By Valentina Rodriguez
A Guide on How to Correct, Fix, and/or Modify United States Customs and Border Protection Entry Summaries for Alcohol Importation.
You are reviewing all of your United States Customs and Border Protection Entry Summaries of alcohol importation for the year. You quickly flip through the pages. Entry Summary, invoices, bill of lading. Pause. You flip back. Your breath catches. A mistake. Wrongful entry of gallons. The Proof Liters (PFL) was calculated incorrectly. The calculations were off because a decimal was placed in the tenth place instead of the hundredth place. What do you do?
Mistakes are nothing new to individuals in the business of importing spirits, wine, beer, and other alcoholic products. The employee calculating the gallons forgot to count the box in the corner that held another 30 gallons. The broker forgot the new excise tax and calculated the amount owed to the federal government incorrectly.
Mistakes happen. What is important is what comes after. What steps can be taken to remedy these mistakes? How can you make sure that your inventory is not negatively impacted? How can you make sure that you or your company’s relationship with Customs and Border Protection remains amicable?
This blog post is intended to provide insight into these solutions for importers, Entry Summary filers, brokers, and even attorneys who are helping their clients through the process of fixing their mistakes. This blog post might even serve as a refresher course for the auditors who process the Post Summary Corrections daily.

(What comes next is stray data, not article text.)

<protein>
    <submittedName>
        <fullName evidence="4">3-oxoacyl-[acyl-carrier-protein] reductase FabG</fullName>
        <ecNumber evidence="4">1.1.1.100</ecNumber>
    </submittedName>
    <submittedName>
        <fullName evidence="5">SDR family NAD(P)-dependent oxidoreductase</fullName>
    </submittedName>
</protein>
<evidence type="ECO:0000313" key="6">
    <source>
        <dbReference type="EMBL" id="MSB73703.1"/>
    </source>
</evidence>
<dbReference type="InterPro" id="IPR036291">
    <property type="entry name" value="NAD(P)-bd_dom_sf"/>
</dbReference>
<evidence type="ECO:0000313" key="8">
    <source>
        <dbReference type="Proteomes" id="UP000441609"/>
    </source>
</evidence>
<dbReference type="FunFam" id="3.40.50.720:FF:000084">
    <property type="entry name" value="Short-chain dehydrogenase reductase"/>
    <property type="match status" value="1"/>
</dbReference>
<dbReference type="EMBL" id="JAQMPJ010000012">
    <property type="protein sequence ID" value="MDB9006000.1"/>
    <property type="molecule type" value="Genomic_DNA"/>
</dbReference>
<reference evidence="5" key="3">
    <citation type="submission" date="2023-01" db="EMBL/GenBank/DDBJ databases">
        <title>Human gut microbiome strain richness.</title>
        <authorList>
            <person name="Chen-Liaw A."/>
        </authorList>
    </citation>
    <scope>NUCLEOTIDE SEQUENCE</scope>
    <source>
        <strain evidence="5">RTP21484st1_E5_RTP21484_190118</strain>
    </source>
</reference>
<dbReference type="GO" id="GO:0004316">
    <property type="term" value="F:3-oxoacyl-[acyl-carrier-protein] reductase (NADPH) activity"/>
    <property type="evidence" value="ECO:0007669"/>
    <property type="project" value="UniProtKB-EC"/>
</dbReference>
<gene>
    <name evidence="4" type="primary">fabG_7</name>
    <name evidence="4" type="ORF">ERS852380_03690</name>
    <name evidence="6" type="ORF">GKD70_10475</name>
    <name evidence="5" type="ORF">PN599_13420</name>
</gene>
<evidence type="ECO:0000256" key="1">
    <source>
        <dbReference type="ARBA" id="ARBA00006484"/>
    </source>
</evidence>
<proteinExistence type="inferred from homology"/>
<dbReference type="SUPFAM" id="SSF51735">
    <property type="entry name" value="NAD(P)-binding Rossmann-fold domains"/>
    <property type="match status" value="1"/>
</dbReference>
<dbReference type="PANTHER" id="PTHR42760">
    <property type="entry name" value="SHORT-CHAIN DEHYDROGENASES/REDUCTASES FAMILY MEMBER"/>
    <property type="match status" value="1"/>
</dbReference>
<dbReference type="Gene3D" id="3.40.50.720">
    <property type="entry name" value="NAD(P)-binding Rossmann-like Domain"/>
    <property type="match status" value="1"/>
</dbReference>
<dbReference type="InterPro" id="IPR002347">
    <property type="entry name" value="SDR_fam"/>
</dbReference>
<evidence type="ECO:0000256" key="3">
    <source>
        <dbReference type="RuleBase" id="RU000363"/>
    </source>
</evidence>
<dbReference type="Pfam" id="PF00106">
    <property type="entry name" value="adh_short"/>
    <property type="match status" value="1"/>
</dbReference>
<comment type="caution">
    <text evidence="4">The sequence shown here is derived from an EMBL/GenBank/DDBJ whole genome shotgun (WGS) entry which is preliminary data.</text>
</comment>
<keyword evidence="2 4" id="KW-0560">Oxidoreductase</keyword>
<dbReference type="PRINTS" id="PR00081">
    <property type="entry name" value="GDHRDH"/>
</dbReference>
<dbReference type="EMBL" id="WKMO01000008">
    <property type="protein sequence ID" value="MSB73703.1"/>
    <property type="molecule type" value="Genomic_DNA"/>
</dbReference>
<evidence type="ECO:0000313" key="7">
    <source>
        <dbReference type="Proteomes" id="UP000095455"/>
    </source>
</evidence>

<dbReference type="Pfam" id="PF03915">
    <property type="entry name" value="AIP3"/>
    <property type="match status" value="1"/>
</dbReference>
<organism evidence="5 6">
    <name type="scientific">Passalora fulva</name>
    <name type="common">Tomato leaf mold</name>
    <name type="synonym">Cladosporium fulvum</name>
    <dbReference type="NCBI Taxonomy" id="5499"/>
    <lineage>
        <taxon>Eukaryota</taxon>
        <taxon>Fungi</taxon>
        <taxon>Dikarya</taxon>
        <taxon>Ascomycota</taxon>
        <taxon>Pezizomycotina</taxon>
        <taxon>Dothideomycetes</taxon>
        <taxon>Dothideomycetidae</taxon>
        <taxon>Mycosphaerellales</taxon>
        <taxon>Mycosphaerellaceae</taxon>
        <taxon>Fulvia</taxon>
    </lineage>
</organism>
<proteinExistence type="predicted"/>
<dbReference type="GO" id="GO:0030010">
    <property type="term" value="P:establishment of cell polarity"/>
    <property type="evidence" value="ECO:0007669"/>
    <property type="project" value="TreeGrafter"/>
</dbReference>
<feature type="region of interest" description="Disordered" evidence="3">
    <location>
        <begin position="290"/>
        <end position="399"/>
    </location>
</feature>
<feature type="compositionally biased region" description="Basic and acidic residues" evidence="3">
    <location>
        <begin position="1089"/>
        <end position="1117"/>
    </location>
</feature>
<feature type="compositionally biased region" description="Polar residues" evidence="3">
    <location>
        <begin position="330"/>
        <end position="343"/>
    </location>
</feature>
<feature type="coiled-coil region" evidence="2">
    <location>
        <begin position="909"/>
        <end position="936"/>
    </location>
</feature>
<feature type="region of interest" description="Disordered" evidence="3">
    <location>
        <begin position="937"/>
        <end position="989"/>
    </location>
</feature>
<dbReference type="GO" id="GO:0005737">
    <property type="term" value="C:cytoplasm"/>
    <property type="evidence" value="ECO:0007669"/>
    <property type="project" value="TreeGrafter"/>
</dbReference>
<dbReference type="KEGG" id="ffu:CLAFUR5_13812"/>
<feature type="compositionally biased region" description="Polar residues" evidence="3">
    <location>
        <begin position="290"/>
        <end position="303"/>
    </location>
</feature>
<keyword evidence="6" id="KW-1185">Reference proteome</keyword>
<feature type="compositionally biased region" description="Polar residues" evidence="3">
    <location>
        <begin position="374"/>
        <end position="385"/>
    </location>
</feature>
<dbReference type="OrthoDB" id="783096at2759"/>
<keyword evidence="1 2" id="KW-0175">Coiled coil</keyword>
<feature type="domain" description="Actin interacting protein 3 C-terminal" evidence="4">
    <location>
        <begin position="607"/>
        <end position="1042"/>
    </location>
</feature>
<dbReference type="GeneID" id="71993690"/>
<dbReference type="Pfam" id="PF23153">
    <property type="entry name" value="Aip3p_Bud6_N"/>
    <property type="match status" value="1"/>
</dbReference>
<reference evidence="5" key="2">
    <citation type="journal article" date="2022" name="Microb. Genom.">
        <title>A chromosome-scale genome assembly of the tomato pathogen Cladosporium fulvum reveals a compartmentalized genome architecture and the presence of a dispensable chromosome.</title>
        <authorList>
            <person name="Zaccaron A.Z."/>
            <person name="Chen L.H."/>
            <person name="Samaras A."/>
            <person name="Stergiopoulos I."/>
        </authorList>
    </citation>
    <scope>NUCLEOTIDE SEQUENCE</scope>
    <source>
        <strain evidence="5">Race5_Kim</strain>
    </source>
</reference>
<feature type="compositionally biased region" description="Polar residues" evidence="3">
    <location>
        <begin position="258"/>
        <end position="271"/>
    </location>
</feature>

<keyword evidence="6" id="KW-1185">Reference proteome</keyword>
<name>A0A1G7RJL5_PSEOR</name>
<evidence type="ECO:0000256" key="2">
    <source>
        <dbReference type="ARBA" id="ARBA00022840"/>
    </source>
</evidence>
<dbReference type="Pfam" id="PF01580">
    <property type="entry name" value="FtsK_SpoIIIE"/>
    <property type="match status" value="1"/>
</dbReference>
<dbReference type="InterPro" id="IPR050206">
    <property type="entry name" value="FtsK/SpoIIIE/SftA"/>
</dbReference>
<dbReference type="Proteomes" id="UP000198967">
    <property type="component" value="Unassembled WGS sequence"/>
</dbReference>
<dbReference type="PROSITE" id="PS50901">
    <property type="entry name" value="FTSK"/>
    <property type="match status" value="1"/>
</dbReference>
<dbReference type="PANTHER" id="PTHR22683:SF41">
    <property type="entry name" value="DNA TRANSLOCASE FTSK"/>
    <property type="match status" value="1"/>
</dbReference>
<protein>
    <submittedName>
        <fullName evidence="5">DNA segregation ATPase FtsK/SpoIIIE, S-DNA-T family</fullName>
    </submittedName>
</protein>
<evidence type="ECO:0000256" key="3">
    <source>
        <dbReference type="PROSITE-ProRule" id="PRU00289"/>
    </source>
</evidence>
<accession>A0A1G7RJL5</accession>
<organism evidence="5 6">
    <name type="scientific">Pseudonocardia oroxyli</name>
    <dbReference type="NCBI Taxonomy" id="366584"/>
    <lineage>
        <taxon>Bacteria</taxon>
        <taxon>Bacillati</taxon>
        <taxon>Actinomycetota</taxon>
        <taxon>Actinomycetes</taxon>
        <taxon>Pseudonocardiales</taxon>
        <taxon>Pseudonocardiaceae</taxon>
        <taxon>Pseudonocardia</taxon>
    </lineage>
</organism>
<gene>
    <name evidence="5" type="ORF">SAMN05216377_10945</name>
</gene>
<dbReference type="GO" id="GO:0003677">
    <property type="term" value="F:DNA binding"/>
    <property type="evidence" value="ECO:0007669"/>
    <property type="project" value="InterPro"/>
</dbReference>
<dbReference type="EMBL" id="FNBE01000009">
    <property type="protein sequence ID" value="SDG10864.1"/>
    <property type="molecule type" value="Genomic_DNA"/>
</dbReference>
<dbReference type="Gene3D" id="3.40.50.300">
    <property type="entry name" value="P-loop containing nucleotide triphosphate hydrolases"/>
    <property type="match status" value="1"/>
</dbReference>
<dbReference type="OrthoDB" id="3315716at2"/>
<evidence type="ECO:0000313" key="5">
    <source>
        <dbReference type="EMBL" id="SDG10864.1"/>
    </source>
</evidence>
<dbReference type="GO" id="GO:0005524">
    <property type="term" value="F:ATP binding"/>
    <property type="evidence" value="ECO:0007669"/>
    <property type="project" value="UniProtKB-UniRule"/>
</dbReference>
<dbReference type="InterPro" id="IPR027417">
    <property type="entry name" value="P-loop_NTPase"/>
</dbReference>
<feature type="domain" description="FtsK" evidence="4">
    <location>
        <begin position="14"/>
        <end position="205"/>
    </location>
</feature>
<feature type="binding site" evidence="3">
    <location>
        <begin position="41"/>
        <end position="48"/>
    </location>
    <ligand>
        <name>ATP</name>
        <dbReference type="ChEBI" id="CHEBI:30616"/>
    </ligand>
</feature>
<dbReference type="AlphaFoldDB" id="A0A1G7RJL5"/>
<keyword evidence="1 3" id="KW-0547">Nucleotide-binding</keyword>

The key lies in identifying whether the liquidation date has passed for the entry with the mistake.
What is Liquidation?
As defined in 19 CFR §159.1, liquidation is the “final computation or ascertainment of duties on entries for consumption or drawback entries”. 
Each Entry has a liquidation date. This liquidation date occurs 314 days after entry submission.
The liquidation date has NOT passed
File a Post Summary Correction (“PSC”)
A Post Summary Correction, or PSC, allows filers (individuals or persons who actually fill out the Entry Summary) to correct mistakes that legally need to be corrected pursuant to 19 USC 1484 and 1485. A PSC is filed electronically through the Automated Commercial Environment (ACE).
In order for a PSC to be accepted, it must meet certain criteria, including that the entry summary must be accepted status or the entry cannot be under United States Customs and Border Protection (“CBP”) review, which can all be found on the CBP website. 
Furthermore, PSCs can only be filed for certain kinds of mistakes such as fixing mistakes on entry types relating to Consumption, Temporary Importation Bonds, or Government-Dutiable entries. 
The liquidation date HAS passed.
File a Protest
A Protest allows importers, brokers, filers, and even attorneys to contest United States Customs and Border Protection decisions relating to imported merchandise by filing a protest using the CBP Form 19. A Protest has no statutory requirements, compared to a PSC, which has multiple statutory requirements. A Protest must be filed within 180 days of liquidation. The CBP 19 Form will ask for information such as Entry number, Port of Entry, and detailed reasons for the protest. This protest should be filed with the Port Director at the port in which the entry was made. 
File a Prior Disclosure